Saturday, September 27, 2008
... on Leadership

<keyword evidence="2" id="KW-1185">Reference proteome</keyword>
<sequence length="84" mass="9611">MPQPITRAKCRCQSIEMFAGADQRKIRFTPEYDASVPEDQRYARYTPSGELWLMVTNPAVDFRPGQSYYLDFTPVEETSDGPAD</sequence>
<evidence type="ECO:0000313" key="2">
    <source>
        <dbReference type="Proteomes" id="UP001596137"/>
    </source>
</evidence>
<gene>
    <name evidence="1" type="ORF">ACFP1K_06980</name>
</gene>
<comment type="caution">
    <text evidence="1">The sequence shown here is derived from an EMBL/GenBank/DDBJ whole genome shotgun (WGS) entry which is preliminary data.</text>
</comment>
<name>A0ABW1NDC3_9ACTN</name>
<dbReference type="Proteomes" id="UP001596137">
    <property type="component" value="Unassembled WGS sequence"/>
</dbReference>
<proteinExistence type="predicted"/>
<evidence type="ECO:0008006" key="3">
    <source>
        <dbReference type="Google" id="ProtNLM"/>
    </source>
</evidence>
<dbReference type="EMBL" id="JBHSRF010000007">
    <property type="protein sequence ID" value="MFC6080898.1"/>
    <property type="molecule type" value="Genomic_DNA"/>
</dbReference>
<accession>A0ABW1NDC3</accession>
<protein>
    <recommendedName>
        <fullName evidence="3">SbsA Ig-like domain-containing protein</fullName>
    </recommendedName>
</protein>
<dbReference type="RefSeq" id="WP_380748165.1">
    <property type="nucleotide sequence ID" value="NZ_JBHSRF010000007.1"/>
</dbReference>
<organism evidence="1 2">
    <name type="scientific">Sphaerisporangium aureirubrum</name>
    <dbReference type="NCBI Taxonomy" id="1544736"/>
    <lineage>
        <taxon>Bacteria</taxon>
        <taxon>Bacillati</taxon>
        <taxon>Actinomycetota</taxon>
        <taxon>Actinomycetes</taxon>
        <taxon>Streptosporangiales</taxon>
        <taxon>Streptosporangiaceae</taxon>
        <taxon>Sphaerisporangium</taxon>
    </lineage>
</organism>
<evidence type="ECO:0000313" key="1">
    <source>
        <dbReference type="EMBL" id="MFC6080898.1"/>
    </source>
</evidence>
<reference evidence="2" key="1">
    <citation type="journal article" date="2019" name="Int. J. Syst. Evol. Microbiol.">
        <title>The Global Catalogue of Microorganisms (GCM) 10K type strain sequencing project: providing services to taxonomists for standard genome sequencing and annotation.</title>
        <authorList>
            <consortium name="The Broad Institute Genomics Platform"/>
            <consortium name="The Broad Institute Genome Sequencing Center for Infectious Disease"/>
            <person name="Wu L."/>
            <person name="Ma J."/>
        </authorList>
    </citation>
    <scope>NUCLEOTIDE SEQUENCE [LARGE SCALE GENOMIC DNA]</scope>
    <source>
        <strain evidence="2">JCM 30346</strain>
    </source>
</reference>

So the highland games season is over and competitive bands are retreating into the woodwork to either lick their wounds, change leadership or the direction in which they are moving or simply improve on this year's performance. All these changes involve player ups and downs. For the competitive band, it seems there is no let up to the personnel or musical issues to maintain their spot in the pecking order or to advance to the next level. What does bother me though is the loss of a band like the Windsor Police. Can it rise from the ashes as did the Toronto Police just a year earlier? I doubt it, since the prime ingredient to a top level band is leadership. Every band has it - FMM with Richard Parkes , Shotts with Robert Mathieson, SLOT with Terry Tully and the list goes on. Name a band and its Pipe Major will immediately come to the fore. Windsor evidently sought a new leader but were not successful and let me tell you from experience, that leaders are not so much created from within the band as being born with the talents to successfully satisfy the many minds and egos that come together in Grade 1. So internal searches just are not the answer. You have to laud the Peel Regional Police for luring John Cairns away from a successful career in the SL-78th Fraser Highlanders. Obviously, they examined their direction, analyzed their needs and did their homework. A good leader will attract players as well. Take for example the HOE, Shotts and Dykehead this past year - 13 new players in their ranks and another successful season. Will Peel be the success story for 2009? Top players are in short supply and bands of today must spread their net far and wide to acquire the numbers. I recently talked with a friend of mine who is Pipe Major of a Grade 2 band. Through no fault of his leadership, the numbers have dwindled recently - some leaving for school - some retiring - others taking a leave of absence. Essentially downgrading is the only answer to remaining competitive. With this comes the hope of once again being able to attract players over the short term - idealistic in a confined and very competitive market. So what can we do to maintain a stable number of top flight Grade 1 and 2 bands? I think the answer lies with strong leadership and training programs ! So, all you leaders out there, prepare to take over bands at the upper level. Perhaps within Windsor Police lies the talent to field a Grade 2 band. Now find the leader!
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